UK’s first Immersive Benchmarking Survey
Posted on 03/04/2018
Knowledge is the lifeline of any business – it’s a cliché for good reason. Determining whether your proposal win-rates, cost drivers, and in-house skill sets are in line with others in the sector can prove decisive to your business strategy. In rapidly emerging economic sectors like immersive technologies, such information is vital. It can reduce commercial risks when launching new products and services, inform talent compensation strategies, and help shape future development plans.
To help immersive businesses get a handle on these issues, Immerse UK has recently completed its first annual benchmarking survey. The majority of respondents were SMEs, and two-thirds were micro businesses, supporting our initial assumptions that it is this cohort of early stage companies that are likely to benefit most from benchmarking information. Some larger buyers of immersive content did participate in the survey, but most respondents specialised in content production, or platform and software development. The results have highlighted a range of arresting, and sometimes surprising, insights.
Survey findings on business fundamentals and the future outlook for immersive media indicate a competitive, but healthy working environment with positive growth prospects. Most businesses were working on fewer than five commercial immersive projects, but a fifth of all respondents had more than ten projects in the pipeline. Average revenue growth rates were circa 10% on the preceding year, but over a quarter of businesses reported a 50% increase in annual revenue. While a third of all businesses did not report any profits, a fifth had profits of greater than 20%.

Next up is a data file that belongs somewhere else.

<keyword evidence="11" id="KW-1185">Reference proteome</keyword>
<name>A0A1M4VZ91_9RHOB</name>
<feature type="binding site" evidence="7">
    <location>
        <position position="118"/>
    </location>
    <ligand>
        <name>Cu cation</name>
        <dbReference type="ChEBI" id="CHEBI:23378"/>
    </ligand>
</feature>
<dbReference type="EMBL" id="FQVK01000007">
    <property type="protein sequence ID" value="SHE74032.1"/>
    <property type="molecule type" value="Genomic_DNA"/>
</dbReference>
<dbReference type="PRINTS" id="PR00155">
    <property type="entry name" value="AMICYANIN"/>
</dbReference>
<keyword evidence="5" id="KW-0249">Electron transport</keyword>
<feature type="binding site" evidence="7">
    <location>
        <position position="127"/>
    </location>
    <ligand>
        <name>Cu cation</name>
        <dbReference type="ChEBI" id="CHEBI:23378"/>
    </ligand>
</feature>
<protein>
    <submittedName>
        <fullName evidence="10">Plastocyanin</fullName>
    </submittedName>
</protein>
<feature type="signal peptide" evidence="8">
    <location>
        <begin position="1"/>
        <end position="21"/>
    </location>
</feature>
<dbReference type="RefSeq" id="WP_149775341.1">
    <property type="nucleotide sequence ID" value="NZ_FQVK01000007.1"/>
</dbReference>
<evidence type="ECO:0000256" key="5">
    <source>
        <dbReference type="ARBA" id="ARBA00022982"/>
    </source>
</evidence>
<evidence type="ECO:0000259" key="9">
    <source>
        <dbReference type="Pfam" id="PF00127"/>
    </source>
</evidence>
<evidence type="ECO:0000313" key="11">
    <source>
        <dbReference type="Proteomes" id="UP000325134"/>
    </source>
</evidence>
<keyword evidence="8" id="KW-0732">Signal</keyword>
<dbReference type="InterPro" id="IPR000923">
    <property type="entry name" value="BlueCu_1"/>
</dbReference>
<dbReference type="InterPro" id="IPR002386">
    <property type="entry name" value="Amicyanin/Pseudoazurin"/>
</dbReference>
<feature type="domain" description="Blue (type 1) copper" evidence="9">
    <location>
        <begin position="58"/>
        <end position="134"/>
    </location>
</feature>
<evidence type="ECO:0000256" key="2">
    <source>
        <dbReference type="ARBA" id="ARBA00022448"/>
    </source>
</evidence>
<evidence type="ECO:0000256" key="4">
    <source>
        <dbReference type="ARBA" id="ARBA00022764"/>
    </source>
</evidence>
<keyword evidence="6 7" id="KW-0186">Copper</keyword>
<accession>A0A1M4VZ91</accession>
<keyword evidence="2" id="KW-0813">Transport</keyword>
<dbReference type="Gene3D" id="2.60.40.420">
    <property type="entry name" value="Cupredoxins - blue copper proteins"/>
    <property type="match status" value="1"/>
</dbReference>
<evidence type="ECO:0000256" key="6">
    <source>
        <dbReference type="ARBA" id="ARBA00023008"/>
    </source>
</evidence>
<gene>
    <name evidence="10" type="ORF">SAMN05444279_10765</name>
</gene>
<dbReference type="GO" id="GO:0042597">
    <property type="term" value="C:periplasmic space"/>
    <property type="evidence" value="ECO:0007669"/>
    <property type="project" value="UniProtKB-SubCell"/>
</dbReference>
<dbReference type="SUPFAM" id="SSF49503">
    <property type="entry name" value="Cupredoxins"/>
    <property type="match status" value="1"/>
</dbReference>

The success rates for winning new work were also found to be better than other sectors, with over half of respondents reporting a win-rate of 20% for immersive content and technology proposals they had submitted, and a third reporting win-rates of 50%. Perhaps most reassuringly, the results show that at least half of all respondents are undertaking business planning three to five years out.
While this survey did not make a distinction between differing immersive VR, AR and MR technologies or their application areas, the overall confidence in future growth of the broader sector corresponds well with information emanating from other Immerse UK research.
The lower employment rate for writers, story-boarders and soundtrack engineers is perhaps an indication that these skill-sets are more often provided by freelancers. And the low rate for marketing managers is likely best explained by the micro business constituents of the survey as noted earlier in this commentary. The %s shown for each staff type under the eight salary ranges indicates the pay level of staff employed by survey respondents. As such these represent mode salaries. With the exception of a few obvious outliers, there is a clear clustering around the £30k to £40k range, arguably lower than expected, but possibly indicating shared awareness of market compensation levels. The skew towards the lower end of the salary ranges also suggests that in the absence of formal sectoral qualifications, many early career immersive technology and content staff are trained on the job. This is supported by the survey findings where 40% of respondents said the focus of training offered to staff is on internal learning around real-world projects.
Surprisingly, survey respondents did not report any significant issues accessing skills: just under half of all businesses stated that recruiting the right staff took between one to three months and only a small minority said it took longer than six months. This contradicts anecdotal evidence and findings from some of our other research and is clearly an area warranting further research.
We hope that sharing these findings from Immerse UK’s first annual benchmarking survey has provided some useful and additional business intelligence for immersive technology and content practitioners.
Please do get in touch if you have feedback, or have ideas or suggestions for the focus of surveys in future years.
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